McLeod, S. & Crowe, K. (2018, in press April). Children’s consonant acquisition in 27 languages: A cross-linguistic review. American Journal of Speech-Language Pathology.
We believe that this will be a landmark publication - providing the most comprehensive cross-linguistic account of consonant acquisition ever undertaken in the world.
Here is the abstract:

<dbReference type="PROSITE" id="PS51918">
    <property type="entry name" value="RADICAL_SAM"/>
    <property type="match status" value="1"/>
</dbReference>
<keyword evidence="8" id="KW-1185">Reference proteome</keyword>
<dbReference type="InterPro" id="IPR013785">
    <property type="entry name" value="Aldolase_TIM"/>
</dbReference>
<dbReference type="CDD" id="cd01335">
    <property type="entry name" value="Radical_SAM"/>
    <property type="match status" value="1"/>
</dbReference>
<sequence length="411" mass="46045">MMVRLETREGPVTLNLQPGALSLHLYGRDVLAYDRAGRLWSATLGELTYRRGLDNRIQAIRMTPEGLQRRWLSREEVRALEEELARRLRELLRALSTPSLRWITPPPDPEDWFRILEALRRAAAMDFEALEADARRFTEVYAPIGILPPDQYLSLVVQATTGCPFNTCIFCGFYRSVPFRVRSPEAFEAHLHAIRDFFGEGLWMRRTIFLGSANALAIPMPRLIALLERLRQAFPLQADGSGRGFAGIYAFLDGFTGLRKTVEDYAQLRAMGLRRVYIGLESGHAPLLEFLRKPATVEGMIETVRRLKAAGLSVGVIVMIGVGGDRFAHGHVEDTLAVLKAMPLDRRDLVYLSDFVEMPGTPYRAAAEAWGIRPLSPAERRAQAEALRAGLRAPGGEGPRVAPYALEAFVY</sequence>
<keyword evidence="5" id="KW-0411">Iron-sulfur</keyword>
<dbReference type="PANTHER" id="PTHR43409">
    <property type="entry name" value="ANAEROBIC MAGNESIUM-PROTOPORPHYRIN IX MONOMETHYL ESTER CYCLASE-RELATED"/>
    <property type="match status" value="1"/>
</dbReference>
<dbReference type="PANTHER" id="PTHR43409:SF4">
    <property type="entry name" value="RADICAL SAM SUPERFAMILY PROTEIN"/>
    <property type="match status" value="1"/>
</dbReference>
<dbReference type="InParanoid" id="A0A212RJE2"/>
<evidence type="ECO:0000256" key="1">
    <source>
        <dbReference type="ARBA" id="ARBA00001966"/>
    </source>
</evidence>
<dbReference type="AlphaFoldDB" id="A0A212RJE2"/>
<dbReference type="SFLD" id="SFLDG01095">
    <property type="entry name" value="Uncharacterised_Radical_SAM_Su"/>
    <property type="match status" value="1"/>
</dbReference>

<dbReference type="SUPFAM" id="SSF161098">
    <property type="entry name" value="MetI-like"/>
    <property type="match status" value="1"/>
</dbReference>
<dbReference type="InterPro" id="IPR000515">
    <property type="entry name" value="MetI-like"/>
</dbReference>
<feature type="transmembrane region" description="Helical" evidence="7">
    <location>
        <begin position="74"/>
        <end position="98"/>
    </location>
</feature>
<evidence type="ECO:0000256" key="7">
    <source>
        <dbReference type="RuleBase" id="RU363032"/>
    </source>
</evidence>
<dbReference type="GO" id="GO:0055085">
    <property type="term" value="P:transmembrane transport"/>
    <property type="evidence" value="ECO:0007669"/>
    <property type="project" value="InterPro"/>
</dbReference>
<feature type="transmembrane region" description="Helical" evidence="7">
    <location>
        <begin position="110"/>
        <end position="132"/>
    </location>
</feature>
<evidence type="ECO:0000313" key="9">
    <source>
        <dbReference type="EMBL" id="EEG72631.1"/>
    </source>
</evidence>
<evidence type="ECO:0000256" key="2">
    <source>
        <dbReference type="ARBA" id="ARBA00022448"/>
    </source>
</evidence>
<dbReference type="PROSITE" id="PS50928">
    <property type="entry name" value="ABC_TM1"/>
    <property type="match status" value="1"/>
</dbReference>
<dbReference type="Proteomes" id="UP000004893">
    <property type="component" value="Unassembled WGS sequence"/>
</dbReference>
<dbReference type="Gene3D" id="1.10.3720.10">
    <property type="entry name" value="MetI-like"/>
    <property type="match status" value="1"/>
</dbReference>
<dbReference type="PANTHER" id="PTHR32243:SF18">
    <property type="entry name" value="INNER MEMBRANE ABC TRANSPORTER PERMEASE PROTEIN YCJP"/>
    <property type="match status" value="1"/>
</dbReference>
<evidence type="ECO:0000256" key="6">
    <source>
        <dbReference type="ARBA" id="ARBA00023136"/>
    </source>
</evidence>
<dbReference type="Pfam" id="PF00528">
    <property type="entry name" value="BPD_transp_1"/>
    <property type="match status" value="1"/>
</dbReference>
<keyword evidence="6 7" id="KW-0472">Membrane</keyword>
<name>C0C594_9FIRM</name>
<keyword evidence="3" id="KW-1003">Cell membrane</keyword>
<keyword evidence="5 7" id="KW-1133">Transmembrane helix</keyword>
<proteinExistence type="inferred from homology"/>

Purpose: To provide a cross-linguistic review of acquisition of consonant phonemes to inform speech-language pathologists’ expectations of children’s developmental capacity by (1) identifying characteristics of studies of consonant acquisition, (2) describing general principles of consonant acquisition, and (3) providing case studies for English, Japanese, Korean, and Spanish. Method: A cross-linguistic review was undertaken of 60 papers describing 64 studies of consonant acquisition by 26,007 children from 31 countries in 27 languages: Afrikaans, Arabic, Cantonese, Danish, Dutch, English, French, German, Greek, Haitian Creole, Hebrew, Hungarian, Icelandic, Italian, Jamaican Creole, Japanese, Korean, Malay, Maltese, Mandarin (Putonghua), Portuguese, Setswana (Tswana), Slovenian, Spanish, Swahili, Turkish, and Xhosa. Results: Most studies were cross-sectional and examined single word production. Combining data from 27 languages, the majority of the world’s consonants were acquired by 5;0 (years;months). By 5;0 children produced at least 93 percent of consonants correctly. Plosives, nasals, and non-pulmonic consonants (e.g., clicks) were acquired earlier than trills, flaps, fricatives, and affricates. Most labial, pharyngeal, and posterior lingual consonants were acquired earlier than consonants with anterior tongue placement. However, there was an interaction between place and manner where plosives and nasals produced with anterior tongue placement were acquired earlier than anterior trills, fricatives, and affricates. Conclusion: Children across the world acquire consonants at a young age. Five-year-old children have acquired most consonants within their ambient language; however, individual variability should be considered.Here is a graphic we have created to summarize the English consonant acquisition data